These increases in monthly payments, however, didn't take a bigger chunk out of home buyers' after-tax income: 32.3 percent in 1998 compared with 32.8 percent in 1997. The reason for this trend is that household income among all surveyed home buyers rose 6.8 percent in 1998 to $70,600 from $66,100 in 1997. First-time home buyers reported household incomes averaging $57,200 - up 6.3 percent from 1997 ($53,800). There was also a marked increase in the household income of repeat buyers, which was up 6.6 percent to $82,000 from $76,900 in 1997.

* The average mortgage length jumped to 28.9 years from the 1997 average of 28 years for first-time home buyers and to 27.9 years from 26.7 years for repeat buyers. This tendency toward longer mortgages can be attributed to the overwhelming choice of home buyers to finance their purchases using conventional fixed-rate mortgages.

Who is Buying Homes in America?

Total home sales in the markets surveyed in 1998 increased by 12.5 percent, reaching a record 2,075,000 homes, compared with 1,845,000 in 1997. The survey revealed a particularly significant surge in married buyers - up 16.4 percent to 1.39 million- as well as an increase of 13.6 percent among widowed, divorced or separated buyers.

Single, never-married buyers rose slightly from 1997, with an increase of 0.2 percent to 406,700, in contrast to the 28.9 percent increase over 1996. Similarly, minority buyers increased their market share only 5.5 percent in 1998, to 442,000 total purchases from 419,000 purchases the year before.

"People who had been unable to quality for home loans were afforded the opportunity when interest rates fell below 7.5 percent in 1997 - and they took full advantage of it," Pfister said. "The huge increase in single and minority home buyers in 1997 flooded the market."

Steady Indicators

While each year brings dramatic increases or decreases in many home-buying statistics, several survey results remain relatively steady.

For example, for the third year in a row, the average family size for the entire survey population was 2.8 people. Similarly, the average age of repeat buyers remained 41.1 in 1998, as it was in 1997 and 1996.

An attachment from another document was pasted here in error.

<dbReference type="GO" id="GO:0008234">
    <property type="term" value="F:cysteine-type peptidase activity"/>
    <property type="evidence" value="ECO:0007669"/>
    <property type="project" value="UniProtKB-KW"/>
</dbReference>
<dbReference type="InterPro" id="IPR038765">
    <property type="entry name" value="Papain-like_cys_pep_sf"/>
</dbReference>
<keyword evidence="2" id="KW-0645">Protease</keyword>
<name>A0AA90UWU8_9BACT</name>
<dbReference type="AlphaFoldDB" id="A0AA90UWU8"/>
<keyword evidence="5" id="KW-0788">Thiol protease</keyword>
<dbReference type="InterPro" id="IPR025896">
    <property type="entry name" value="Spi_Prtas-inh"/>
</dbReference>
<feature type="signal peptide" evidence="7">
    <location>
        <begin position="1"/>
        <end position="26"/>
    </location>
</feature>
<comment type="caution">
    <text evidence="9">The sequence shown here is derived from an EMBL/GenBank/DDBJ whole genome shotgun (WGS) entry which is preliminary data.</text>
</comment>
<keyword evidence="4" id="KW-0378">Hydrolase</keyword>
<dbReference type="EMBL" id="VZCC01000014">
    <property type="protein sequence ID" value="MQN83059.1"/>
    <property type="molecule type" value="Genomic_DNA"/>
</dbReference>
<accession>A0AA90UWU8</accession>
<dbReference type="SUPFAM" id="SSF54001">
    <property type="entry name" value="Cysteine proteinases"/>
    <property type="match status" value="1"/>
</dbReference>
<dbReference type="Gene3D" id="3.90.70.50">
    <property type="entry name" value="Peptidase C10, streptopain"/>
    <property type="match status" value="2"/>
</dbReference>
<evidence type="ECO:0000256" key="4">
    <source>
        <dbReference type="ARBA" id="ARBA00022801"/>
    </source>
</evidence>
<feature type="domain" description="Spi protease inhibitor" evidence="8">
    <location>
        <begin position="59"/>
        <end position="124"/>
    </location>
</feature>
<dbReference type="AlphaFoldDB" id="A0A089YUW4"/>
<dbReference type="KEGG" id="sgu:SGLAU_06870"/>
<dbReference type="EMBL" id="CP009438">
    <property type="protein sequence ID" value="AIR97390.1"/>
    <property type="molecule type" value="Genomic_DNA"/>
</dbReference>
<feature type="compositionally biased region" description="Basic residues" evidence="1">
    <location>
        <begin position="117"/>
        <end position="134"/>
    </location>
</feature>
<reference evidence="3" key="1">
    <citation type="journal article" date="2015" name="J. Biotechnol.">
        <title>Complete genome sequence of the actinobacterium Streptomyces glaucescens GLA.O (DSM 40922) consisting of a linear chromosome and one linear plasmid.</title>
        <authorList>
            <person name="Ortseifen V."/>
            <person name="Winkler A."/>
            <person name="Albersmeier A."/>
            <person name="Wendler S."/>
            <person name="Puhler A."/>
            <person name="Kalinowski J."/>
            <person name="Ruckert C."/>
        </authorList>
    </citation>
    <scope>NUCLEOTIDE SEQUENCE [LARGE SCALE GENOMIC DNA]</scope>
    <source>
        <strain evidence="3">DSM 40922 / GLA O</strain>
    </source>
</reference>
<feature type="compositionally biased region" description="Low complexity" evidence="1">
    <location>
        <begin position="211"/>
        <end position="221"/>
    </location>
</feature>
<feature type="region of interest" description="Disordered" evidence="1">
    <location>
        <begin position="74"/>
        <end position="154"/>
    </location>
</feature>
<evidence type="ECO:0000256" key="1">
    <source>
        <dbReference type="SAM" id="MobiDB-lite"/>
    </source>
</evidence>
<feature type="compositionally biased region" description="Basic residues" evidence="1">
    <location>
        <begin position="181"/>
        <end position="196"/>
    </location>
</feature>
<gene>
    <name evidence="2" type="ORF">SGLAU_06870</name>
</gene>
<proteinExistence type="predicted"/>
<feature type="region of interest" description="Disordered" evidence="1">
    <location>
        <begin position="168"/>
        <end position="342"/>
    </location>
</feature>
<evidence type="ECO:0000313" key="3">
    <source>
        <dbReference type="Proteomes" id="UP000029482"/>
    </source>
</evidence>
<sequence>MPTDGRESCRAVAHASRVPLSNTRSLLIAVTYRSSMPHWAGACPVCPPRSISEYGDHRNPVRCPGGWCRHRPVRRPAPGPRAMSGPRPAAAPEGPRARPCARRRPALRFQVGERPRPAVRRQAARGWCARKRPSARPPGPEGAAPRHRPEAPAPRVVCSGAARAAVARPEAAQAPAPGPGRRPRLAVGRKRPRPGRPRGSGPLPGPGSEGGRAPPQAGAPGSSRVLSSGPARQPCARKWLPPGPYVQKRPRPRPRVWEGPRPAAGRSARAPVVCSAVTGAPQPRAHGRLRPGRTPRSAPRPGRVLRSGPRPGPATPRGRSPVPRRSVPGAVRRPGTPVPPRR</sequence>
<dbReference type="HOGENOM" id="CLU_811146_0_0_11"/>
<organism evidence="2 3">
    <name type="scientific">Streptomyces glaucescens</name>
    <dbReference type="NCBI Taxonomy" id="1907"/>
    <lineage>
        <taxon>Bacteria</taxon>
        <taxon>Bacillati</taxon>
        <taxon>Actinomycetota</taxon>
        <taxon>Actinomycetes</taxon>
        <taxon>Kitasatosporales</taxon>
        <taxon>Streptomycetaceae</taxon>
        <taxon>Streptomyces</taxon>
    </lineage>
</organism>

The average age of first-time home buyers fell only slightly during the past three years - 32.2 in 1998 vs. and 32.4 in 1996.

During the life of the survey, the average time spent saving for a down payment has remained relatively flat as well - 2.3 years for 1998, 2.2 years in 1997, 2.4 years in 1996, and 2.4 years for the base year of 1976.

Chicago Title Corporation, through its subsidiaries, provides title insurance, escrow and closing services, as well as property valuation, credit information, flood compliance and property inspection products through a network of more than 300 offices and approximately 3,800 agents nationwide. Chicago Title Corporation's title insurance subsidiaries - including Chicago Title Insurance Co., Ticor Title insurance Co. and Security Union Title Insurance Co. - issue approximately one in every five title insurance policies in the United States. Other real estate-related services subsidiaries include Chicago Tide Flood Services Inc.; Chicago Title Credit Services Inc.; Chicago Title - Market Intelligence Inc.; Chicago Title Field Services Inc.; and Consolidated Reconveyance, a division of Chicago Title Insurance Co.
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Publication:Real Estate Weekly
Date:Mar 17, 1999